“This is the most important election since the vote on incorporation in 1987.”
These are Pam Slater-Price’s words to me at a recent meeting.
As I see it, the major forces at work trying to affect the outcome of the Prop A special election June 18 are:
For Prop A :
(1) A handful of hard working, very knowledgeable Encinitas residents who want to keep Encinitas’ community character the way it is — a small beach town we all love to live in.
(2) Me and my newspaper, The Coast News, with its 25-year reputation for impartial and fair reporting.
(3) Some very knowledgeable public figures who have nothing to gain by the passage of Prop A. For me the most notable is Pam Slater-Price.
Against Prop A :
(1) Developer interests
(2) Our staff-influenced City Council
(3) Our city staff
(4) Encinitas residents who have become confused.
Let’s talk about who is against Prop A:
(1) Developer interests — Pretty much goes without saying. Did you know that many of the “No on A” slick mailers have the same source address as those supporting Jerome Stocks in the last election?
(2) Our City Council — Boy was I disappointed with the council’s decision to unanimously support a “No on Prop A” vote. This decision enabled the developers to put out a very powerful mailer with all of the council members’ faces on it.
The very clever headline read: “They don’t agree on much but they agree on this. Vote No on Prop A.”
This will surely confuse people and gain many votes in the process.
To me this is an obvious abuse of power by our City Council. They have no business using their standing as an officially elected body to influence an upcoming vote. I would like to ask Deputy Mayor Lisa Shaffer, an ethics professor at UCSD, if this is considered “ethical behavior?”
Was it ethical when council members Jerome Stocks and Christy Guerin used their names and faces to help Paul Ecke break his word to the citizens and change the term, “in perpetuity,” to “nine years,” thus allowing him to profit by building 100 homes on land he promised to keep for agriculture use forever?
(3) Our city staff — I really believe that our city staff, whether it’s a conscience effort or not, is one of the biggest advocates of a “No on Prop A vote.” Some would say they are blatantly pro development.
Witness the last council meeting.
The Council had directed staff to strike the loophole that allowed a 4/5 vote to bypass the general plan’s rule that major land use changes would require a citywide vote. What was presented and recommended to Council was a language change that exchanged one loophole for another. A frustrated Council voted in a non-staff recommended, almost loophole free, alternative.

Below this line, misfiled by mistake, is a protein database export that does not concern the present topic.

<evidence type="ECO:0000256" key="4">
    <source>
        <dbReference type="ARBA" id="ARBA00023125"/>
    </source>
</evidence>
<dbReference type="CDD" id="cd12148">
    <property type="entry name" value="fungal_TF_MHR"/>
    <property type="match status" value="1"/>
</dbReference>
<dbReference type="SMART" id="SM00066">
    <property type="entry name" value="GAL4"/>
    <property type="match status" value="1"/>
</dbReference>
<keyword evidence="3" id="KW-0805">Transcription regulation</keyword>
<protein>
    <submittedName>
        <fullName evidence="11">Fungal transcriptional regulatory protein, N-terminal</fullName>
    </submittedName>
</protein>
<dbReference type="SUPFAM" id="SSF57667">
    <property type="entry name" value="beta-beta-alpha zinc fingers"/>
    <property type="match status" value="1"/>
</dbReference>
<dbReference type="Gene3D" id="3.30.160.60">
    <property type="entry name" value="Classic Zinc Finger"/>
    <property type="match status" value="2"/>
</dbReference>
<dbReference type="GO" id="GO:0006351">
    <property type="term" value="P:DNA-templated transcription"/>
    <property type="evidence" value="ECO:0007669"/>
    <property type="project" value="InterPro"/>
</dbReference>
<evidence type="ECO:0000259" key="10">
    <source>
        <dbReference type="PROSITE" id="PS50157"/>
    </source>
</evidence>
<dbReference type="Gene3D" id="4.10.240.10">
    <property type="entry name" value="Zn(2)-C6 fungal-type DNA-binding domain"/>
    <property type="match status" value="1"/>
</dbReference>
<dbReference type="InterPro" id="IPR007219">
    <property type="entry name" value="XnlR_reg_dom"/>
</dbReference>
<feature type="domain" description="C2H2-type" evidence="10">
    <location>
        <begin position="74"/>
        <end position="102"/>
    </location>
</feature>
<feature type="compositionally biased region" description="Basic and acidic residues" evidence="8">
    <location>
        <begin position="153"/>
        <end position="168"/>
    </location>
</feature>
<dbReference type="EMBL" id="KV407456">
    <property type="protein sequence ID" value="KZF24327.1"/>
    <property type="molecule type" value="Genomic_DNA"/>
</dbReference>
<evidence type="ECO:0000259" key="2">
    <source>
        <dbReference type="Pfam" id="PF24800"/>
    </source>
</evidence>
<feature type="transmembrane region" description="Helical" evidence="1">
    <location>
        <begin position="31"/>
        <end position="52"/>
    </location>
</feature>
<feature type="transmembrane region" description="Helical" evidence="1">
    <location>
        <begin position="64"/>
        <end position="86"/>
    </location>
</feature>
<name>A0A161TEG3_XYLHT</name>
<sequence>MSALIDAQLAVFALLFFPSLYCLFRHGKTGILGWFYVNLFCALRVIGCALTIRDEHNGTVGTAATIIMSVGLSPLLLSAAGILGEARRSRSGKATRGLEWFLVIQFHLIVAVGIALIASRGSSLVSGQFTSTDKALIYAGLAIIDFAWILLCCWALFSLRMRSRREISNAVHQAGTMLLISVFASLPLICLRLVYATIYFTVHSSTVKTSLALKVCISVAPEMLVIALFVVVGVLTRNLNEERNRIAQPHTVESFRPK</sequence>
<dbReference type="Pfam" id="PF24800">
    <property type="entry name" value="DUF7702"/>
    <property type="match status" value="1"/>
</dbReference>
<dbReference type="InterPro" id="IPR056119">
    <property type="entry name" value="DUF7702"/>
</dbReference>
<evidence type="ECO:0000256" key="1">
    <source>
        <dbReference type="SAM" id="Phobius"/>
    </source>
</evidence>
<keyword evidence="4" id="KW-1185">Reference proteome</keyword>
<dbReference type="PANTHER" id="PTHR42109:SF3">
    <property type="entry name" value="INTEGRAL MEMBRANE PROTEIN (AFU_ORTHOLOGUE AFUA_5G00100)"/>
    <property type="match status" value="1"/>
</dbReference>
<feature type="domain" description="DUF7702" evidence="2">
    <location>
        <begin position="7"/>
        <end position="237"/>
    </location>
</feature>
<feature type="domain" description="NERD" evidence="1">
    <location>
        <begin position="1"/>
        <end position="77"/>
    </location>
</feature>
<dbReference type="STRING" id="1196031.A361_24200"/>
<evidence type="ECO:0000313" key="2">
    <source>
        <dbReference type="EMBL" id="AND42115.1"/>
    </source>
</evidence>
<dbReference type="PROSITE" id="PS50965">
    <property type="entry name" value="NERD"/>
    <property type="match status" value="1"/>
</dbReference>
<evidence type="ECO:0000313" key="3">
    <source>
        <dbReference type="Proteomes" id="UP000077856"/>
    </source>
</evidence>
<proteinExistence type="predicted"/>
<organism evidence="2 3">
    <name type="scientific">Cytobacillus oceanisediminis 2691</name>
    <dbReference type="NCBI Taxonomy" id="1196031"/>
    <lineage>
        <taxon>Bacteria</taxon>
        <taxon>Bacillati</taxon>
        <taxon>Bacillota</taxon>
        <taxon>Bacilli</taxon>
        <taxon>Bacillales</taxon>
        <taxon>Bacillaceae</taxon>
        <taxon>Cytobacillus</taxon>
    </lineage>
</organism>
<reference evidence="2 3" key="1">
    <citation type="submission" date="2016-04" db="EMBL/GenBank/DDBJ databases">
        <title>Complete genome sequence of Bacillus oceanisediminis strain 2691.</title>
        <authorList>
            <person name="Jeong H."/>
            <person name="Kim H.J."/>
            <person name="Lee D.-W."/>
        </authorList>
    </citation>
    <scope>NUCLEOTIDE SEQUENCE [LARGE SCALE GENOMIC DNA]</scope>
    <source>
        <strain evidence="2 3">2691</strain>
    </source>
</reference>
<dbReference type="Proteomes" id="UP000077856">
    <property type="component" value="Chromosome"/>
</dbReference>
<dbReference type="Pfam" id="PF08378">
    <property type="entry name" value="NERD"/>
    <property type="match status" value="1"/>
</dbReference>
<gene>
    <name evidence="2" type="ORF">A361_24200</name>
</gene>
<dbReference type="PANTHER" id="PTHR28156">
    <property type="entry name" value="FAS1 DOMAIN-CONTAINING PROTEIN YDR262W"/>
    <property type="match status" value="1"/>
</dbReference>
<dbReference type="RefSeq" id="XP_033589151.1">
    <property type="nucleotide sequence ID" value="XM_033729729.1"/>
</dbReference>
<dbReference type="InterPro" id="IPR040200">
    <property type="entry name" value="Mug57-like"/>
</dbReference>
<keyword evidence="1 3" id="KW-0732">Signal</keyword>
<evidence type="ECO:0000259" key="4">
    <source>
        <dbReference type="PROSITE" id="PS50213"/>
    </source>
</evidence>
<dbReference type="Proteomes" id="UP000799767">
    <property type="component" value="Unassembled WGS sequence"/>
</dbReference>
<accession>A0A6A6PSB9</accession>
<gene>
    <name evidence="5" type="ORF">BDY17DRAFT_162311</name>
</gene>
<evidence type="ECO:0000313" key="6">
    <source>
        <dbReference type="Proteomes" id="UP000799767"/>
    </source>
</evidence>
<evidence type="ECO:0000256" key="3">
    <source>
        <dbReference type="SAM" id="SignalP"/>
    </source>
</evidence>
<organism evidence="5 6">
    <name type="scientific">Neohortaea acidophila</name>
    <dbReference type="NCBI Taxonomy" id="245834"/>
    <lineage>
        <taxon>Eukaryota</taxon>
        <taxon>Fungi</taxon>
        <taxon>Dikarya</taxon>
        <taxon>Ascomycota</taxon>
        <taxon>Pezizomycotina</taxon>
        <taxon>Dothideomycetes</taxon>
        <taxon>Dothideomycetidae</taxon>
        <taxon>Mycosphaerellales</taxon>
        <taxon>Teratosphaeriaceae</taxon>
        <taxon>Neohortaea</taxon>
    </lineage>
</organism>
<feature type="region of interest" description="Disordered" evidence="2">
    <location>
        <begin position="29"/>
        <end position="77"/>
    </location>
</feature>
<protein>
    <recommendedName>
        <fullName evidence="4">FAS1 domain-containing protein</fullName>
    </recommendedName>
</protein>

Follow the money. Besides the developers city staff have the most to benefit. They are all working toward pensions, like Mark Muir’s $170,000 a year for life. This alone could cost the city between $5 million and $8 million. It is my understanding that the city does not even have enough to cover the current pension liability.
The only answer is to build, build and build.
More properties mean more property taxes and more people creating more tax dollars. All at the price of our beautiful community character.
(4) Encinitas residents who have become confused — You can count me in this category and I can assure you I have spent many more hours than the average voter studying this issue.
The fact is, it is a very complicated issue and I am sure the lawyers will get plenty and it won’t matter what the outcome of the election is. One thing is for sure, there is a lot of misinformation going around.
Who is for Prop A?
(1) The good people working for a YES on A, who have been following local politics for years. They have seen so much of this before and truly want to keep the quality of Encinitas life and so do I.
(2) The Coast News
(3) Public figures who have nothing to gain.
There are many, but for this example, I will use Pam Slater-Price.
I choose to follow Pam Slater-Price’s advice and vote a big fat “Yes on Prop A.”
Here’s why. She has been a long-time Encinitas resident. She has served on planning commissions and was voted to the Encinitas City Council in 1988 with the most votes. She has served more than 20 years on the County Board of Supervisors. She has no monetary interest in this election. It’s simple. She loves this town.
During this time she has seen it all.
She has gained support and respect from both sides of the aisle as well as from developers and environmentalists.
She says “vote YES on Prop A,” and that is good enough for me.
I hope it is good enough for you.
Vote yes on Prop A!
Jim Kydd, Publisher